Germany is home to the Nürburgring, one of the longest and most challenging racetracks in the world. So much so that it has 3 to 12 fatalities each year. Surrounded by dense forest, the 22.8 km circuit has over 150 corners. These elevate over 300 meters through a mountain range. Formula One racing champion Jackie Stewart once called it “the green hell.” It’s also where the showdown between two of F1’s greatest drivers took place. And one almost lost their life.
This story was well told in a movie directed by Ron Howard called ‘Rush.’ Howard does a fantastic job of storytelling. So great, that instead of re-telling the story here, I’d rather describe the formula he used to structure his film. It’s the basis for a type of B2B content that has helped countless B2B companies succeed, the Case Study (aka. The Success Story)
Your Products and Services at Their Best
There are many types of business stories. Each with a different purpose. Like your origin story that inspires stakeholders with a common purpose. A Case Study has a different job. Its role is to help close the sale by proving you can deliver on what you promise.
If your services are complex, expensive, or innovative, then you need Case Studies. They’re critical to your sales process. B2B firms read them because they can’t risk making a buying mistake. But writing your own Case Studies can be a big mistake.
Steps to a Great Case Study
You may have read business success stories that impressed you. But you may not have realized that stories don’t just happen. They are like the evening news. A expert writer has conducted interviews, dug up the facts and shaped them into a compelling piece. The first interview in the process is usually with you, the business owner. What are your business goals? What are you hoping your customer will say? They may have a different version of events. And it may be better than yours.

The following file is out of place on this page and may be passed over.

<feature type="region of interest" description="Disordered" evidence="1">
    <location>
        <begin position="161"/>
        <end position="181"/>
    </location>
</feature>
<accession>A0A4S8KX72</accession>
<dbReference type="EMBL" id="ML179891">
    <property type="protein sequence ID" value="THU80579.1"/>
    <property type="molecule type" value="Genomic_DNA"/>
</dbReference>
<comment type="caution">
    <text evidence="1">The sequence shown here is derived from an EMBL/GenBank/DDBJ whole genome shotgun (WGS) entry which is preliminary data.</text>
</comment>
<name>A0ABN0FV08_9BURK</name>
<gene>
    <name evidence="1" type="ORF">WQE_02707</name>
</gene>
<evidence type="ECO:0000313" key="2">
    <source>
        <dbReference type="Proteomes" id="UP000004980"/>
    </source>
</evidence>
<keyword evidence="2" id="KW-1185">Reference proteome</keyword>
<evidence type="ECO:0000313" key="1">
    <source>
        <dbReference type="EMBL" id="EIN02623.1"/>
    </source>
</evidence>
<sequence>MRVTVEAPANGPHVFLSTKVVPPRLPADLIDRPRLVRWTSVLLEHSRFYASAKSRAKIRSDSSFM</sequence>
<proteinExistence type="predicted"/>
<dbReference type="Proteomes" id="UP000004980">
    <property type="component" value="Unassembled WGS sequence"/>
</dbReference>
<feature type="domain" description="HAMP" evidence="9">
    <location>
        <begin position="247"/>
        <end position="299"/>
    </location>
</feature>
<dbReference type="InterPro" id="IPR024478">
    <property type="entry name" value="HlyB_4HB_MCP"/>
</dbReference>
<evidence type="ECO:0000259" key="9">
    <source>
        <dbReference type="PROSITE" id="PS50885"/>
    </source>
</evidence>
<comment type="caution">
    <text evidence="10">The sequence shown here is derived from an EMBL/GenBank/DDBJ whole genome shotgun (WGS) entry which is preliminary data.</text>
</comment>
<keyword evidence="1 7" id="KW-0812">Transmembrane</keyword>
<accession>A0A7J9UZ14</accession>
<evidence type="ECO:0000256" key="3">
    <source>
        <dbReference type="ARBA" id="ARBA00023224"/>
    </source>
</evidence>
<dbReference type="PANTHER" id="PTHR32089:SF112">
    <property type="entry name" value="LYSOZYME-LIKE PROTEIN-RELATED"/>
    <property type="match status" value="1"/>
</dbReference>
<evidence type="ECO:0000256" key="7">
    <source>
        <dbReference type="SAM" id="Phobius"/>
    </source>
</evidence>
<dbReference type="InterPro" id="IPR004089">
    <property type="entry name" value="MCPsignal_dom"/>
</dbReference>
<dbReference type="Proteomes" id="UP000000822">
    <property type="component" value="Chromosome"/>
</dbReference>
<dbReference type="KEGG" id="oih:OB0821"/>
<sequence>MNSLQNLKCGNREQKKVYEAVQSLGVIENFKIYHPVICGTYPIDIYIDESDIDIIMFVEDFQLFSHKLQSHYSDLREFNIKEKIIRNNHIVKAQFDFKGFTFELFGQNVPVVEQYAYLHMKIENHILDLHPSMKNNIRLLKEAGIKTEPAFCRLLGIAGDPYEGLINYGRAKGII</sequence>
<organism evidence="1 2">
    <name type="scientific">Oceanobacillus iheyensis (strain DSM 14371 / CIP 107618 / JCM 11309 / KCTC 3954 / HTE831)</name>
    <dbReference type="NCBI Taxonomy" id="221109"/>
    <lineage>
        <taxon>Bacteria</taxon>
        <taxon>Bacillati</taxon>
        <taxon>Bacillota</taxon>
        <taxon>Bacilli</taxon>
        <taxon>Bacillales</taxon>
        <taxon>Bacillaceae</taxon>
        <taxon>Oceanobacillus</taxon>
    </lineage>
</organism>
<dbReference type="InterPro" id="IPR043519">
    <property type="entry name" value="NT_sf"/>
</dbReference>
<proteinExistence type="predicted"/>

Next, the Case Study Specialist interviews your customer. They’ll ask about the challenge they faced. What journey did they take to find a solution? How did they use your product to overcome their obstacles? What were the results? They’ll also dig for real-world details that make all the difference in making the story stand out.
What’s Your Story?
Formula One racing is inspiring, even mythical. The movie Rush inspired me to write my book The B2B Marketer’s Journey. Mythical stories are told about athletes because of the insurmountable challenges they overcame. Your product could gain mythical significance too, if you told stories about the challenges they helped your customers overcome.
The truth is, great athletes started with no special status. It’s the stories that make them significant. Otherwise, how would anyone even know what happened? Put yourself in the shoes of someone considering buying your product. One good story could raise it from the ordinary to the extraordinary. So, what’s your story?